A heavy shower which fell shortly before Monday's play was due to begin caused 25 minutes' delay but this improved rather than spoiled the wicket. The first event of note was the passing of the record stand against Australia made by Hobbs and Rhodes, who in 1911-12 at Melbourne shared a first-wicket partnership of 323. Following the same steady lines as before, Hutton and Leyland carried on this magnificent batting until England were 411 runs up when the stand ended through a wonderful piece of fielding. Hutton drove a ball from O'Reilly hard to the off side, and Hassett fumbled it. Then he slung in a very fast return to the bowler's end and Bradman, sizing up the situation in an instant, dashed towards the wicket from mid-on, caught the throw-in and broke the wickets before Leyland could complete a second run. Out of 187 - his highest of seven three-figure innings against Australia - Leyland batted nearly six and a half hours and hit 17 fours.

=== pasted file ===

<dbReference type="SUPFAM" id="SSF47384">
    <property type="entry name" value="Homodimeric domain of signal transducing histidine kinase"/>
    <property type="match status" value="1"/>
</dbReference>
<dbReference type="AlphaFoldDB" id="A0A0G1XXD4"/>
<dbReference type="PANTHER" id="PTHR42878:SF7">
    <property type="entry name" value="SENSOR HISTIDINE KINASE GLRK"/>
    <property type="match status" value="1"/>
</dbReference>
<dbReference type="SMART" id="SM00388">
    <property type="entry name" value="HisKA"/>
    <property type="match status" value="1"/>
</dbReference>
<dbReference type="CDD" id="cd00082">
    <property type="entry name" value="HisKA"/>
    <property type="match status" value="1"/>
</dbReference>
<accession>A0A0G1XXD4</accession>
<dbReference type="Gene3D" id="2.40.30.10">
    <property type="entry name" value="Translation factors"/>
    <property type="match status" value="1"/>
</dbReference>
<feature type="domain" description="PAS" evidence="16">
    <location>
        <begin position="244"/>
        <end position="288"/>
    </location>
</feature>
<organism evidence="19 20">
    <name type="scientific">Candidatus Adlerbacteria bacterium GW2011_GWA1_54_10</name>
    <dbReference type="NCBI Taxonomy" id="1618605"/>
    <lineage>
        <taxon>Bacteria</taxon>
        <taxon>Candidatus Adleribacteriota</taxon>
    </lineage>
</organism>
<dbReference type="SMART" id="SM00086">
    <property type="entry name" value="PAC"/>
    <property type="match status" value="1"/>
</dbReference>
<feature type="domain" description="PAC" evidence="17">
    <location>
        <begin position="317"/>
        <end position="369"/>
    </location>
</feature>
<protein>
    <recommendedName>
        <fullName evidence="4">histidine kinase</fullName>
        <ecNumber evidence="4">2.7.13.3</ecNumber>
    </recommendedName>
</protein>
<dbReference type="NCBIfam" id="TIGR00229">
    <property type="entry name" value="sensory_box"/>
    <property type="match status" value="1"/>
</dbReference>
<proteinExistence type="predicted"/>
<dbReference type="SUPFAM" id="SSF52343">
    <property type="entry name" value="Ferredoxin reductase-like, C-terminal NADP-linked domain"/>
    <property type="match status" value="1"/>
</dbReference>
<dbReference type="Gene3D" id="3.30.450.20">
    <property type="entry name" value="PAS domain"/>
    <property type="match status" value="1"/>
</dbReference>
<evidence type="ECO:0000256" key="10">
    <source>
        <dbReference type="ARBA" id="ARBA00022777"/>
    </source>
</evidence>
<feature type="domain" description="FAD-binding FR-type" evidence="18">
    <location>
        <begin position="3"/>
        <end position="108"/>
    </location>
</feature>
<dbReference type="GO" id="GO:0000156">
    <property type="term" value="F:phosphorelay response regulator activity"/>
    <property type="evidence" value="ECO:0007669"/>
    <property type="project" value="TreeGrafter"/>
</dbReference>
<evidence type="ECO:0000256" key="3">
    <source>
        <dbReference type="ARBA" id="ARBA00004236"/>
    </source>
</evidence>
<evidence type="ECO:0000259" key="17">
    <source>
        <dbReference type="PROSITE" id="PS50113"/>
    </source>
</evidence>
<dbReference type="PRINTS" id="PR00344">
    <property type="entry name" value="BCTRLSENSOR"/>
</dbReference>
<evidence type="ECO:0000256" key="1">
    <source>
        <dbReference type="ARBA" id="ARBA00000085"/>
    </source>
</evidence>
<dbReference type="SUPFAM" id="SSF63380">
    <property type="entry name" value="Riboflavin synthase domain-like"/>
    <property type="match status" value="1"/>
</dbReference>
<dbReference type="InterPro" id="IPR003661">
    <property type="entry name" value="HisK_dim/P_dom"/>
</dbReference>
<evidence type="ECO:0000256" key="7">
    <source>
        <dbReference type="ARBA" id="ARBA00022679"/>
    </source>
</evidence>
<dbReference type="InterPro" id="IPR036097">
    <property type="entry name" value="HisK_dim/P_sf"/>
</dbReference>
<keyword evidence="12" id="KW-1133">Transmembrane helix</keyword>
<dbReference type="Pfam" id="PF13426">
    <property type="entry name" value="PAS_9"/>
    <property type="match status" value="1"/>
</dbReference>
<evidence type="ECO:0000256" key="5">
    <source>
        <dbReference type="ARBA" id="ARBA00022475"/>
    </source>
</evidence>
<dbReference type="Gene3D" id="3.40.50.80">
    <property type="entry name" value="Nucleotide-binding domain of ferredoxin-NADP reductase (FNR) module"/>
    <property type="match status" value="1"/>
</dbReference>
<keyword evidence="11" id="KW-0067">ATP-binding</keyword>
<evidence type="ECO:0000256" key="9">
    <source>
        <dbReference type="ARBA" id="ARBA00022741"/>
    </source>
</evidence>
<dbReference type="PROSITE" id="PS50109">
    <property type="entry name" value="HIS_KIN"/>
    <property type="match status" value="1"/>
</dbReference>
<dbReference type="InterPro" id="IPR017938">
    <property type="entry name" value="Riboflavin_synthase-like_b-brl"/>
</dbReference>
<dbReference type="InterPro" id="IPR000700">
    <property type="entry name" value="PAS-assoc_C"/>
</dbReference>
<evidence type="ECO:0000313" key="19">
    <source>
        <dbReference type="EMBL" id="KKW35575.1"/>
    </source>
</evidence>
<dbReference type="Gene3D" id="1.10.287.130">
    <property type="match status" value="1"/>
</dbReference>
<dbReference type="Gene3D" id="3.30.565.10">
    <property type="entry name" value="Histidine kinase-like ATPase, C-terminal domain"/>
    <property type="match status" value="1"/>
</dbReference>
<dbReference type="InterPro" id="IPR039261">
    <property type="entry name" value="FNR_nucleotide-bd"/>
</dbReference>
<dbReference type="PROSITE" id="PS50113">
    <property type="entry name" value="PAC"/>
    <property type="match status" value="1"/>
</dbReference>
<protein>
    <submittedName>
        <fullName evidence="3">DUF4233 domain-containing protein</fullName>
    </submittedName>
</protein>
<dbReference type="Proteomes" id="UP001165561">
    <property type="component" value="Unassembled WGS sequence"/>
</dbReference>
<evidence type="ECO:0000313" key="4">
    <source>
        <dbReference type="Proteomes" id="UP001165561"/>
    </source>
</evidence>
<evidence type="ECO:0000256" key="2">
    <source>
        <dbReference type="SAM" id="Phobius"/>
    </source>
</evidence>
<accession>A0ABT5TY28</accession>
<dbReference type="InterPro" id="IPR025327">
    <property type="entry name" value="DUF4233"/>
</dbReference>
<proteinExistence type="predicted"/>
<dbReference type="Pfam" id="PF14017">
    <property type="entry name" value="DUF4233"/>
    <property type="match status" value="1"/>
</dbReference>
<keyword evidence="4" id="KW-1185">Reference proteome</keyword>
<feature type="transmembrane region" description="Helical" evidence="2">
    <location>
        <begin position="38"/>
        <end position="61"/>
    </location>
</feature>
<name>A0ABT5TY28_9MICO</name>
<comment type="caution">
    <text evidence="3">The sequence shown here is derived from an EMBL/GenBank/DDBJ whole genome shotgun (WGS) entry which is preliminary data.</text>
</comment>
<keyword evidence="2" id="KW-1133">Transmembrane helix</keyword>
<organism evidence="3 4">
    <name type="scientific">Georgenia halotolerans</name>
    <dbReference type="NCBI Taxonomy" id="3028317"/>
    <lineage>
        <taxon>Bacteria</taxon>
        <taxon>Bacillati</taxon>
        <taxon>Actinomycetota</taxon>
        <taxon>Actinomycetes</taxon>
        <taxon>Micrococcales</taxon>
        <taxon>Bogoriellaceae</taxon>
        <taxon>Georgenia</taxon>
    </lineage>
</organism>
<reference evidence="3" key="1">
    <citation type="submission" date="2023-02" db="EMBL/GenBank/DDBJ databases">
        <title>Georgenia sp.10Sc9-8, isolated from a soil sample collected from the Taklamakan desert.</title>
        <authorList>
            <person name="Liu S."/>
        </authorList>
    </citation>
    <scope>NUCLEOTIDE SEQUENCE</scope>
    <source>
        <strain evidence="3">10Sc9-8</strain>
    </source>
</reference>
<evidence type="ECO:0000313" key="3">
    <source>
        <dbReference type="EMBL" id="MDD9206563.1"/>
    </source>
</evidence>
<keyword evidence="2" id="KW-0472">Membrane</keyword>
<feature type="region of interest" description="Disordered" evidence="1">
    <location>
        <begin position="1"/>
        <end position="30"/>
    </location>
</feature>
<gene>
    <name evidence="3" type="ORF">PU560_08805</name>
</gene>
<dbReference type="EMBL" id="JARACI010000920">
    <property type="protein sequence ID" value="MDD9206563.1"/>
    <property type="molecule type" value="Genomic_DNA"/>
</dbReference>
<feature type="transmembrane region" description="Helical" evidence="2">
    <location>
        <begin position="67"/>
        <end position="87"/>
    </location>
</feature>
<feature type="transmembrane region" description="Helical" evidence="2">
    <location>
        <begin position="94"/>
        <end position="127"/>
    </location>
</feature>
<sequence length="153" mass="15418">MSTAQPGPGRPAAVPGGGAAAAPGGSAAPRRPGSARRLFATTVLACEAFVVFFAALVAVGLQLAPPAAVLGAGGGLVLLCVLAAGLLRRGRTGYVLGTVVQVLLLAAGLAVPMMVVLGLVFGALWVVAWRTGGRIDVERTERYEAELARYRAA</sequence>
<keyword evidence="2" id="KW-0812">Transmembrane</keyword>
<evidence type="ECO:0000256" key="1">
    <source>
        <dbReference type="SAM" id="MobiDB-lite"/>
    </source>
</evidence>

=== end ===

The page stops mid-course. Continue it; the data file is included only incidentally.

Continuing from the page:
Hammond was at the wickets to see his personal record of highest score for England in a home Test match surpassed by Hutton. It was a remarkable feature of the season's Test games that the 182 not out by Philip Mead at The Oval in 1921 which stood as the record for England against Australia in any home Test was beaten four times during the current series. At Nottingham Paynter made 216 not out, at Lord's Hammond excelled this with 240, Leyland followed with 187 and Hutton not only eclipsed their achievements but surpassed all individual records in Test cricket. Hammond stayed two hours, 20 minutes and helped to add 135 for the third wicket. He was much more defensive than usual, and although taking 12 off one over by Fleetwood-Smith, Hutton no more than one boundary stroke during his last two hours at the wicket. Paynter's dismissal with one more run scored after Hammond left was a surprise. Misjudgment of a legbreak was the reason. Rain extended the tea interval to half an hour and Compton left immediately afterwards. By this time Hutton had entered upon the tenth hour of his innings, and he remained full of confidence even if becoming a little monotonous by reason of his grim, determined dominance of the bowling. Hardstaff, No. 7 in the order, batted very surely and after an ovation to Hutton when he passed the 287 made at Sydney in 1903-04 by RE Foster - before this match the highest innings hit against Australia - an appeal against the light led to stumps being drawn early. England at the end of two days had put together a total of 634 and only half their wickets had fallen.